I am, much like Natalie Imbruglia, torn on this one. On the one hand, I think it’s a pretty cool design, and having carved this one myself at one point, I can vouch for the fact that it looks very nice when lit up. On the other hand, I have long wondered just what the hell a fish has to do with Halloween. It’s not like people dress up like koi and walk the streets on October 31st. BUT I FOUND THE CONNECTION. The second season of South Park contains the episode “Spookyfish,” a special Halloween episode wherein Stan’s goldfish goes on a murderous rampage. It’s a tenuous link, but it works. I think I will carve this jack-o-lantern this year and present it, just like that episode of South Park, in “Spooky Vision,” which means surrounding it with photos of Barbara Streisand.

     And continuing the nautical theme...

     Arr ha har, a scurvy Pirate ahoy! Interestingly, eating plenty of vitamin-rich pumpkin can help keep diseases such as scurvy at bay. I like to pretend that he lost his eye due to a carving mishap. It keeps the other pumpkins from getting any big ideas.

     Should you find yourself with an abundance of pumpkins and an itch to carve them year ‘round, this page gives you some mini patterns themed around way too many holidays to consider and/or blow up on a copy machine. The only one that seems even remotely practical is the Thanksgiving turkey, and the crucified dove kind of freaks me out. I’m totally giving someone an “I Heart U” pumpkin for Valentine’s Day next year, just so I can set the new Guinness World’s Record for fastest rejection. Then I’ll be heartbroken, and need to hit the bar for a tall, cold Guinness. Whoa, synergy!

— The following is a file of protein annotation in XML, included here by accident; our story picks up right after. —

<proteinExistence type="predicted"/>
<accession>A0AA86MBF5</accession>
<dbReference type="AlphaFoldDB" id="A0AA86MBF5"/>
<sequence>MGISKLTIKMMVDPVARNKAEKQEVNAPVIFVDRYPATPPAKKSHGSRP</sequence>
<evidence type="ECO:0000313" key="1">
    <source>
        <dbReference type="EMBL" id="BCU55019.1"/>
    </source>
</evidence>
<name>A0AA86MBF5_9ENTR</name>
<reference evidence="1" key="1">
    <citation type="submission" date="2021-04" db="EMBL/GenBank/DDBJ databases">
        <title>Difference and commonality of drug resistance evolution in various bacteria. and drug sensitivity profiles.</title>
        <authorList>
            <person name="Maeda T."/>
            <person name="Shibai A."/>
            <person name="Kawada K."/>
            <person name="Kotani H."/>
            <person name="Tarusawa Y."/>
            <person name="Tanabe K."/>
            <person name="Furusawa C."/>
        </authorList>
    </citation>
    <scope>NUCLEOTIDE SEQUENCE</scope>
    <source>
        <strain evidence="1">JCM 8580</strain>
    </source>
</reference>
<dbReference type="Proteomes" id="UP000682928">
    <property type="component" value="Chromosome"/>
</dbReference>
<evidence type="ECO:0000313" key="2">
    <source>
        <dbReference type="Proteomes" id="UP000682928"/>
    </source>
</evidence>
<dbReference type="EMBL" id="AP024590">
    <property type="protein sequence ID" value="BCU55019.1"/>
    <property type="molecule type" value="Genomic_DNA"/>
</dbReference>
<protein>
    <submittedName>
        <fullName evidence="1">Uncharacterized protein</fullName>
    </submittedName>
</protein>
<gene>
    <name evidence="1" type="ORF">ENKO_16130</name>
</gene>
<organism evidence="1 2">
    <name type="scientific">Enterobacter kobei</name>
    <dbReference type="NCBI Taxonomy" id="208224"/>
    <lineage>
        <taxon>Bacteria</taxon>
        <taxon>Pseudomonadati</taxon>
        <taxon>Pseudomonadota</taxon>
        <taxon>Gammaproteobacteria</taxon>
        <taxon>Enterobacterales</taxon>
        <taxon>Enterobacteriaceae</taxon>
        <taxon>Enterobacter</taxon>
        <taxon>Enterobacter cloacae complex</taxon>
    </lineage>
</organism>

And that about does it for this first Carve-O-Lantern book. I didn’t go through every single pattern, but I hit most of what I feel are the most interesting ones, and have hopefully given you an idea of what this collection is all about. Carve-O-Lantern truly altered the course in terms of how people approached pumpkin carving. Nowadays, of course, almost every store has kits of pumpkin carving tools and patterns for sale around this time of year, but it can all be traced back to this humble little spiral bound collection. Carve-O-Lantern as a brand may be no more (having changed their name to Pumpkin Masters long ago, and having more recently changed ownership), but Paul Bardeen’s legacy lives on.

Speaking of books, you might want to pick up a copy of Joey Marsilio's novel Henry Garrison: St. Dante's Savior. It's like carving a jack-o-lantern of IMAGINATION.


Unknown said…
This was real interesting, I had no idea modern pumpkin carving is younger than I am.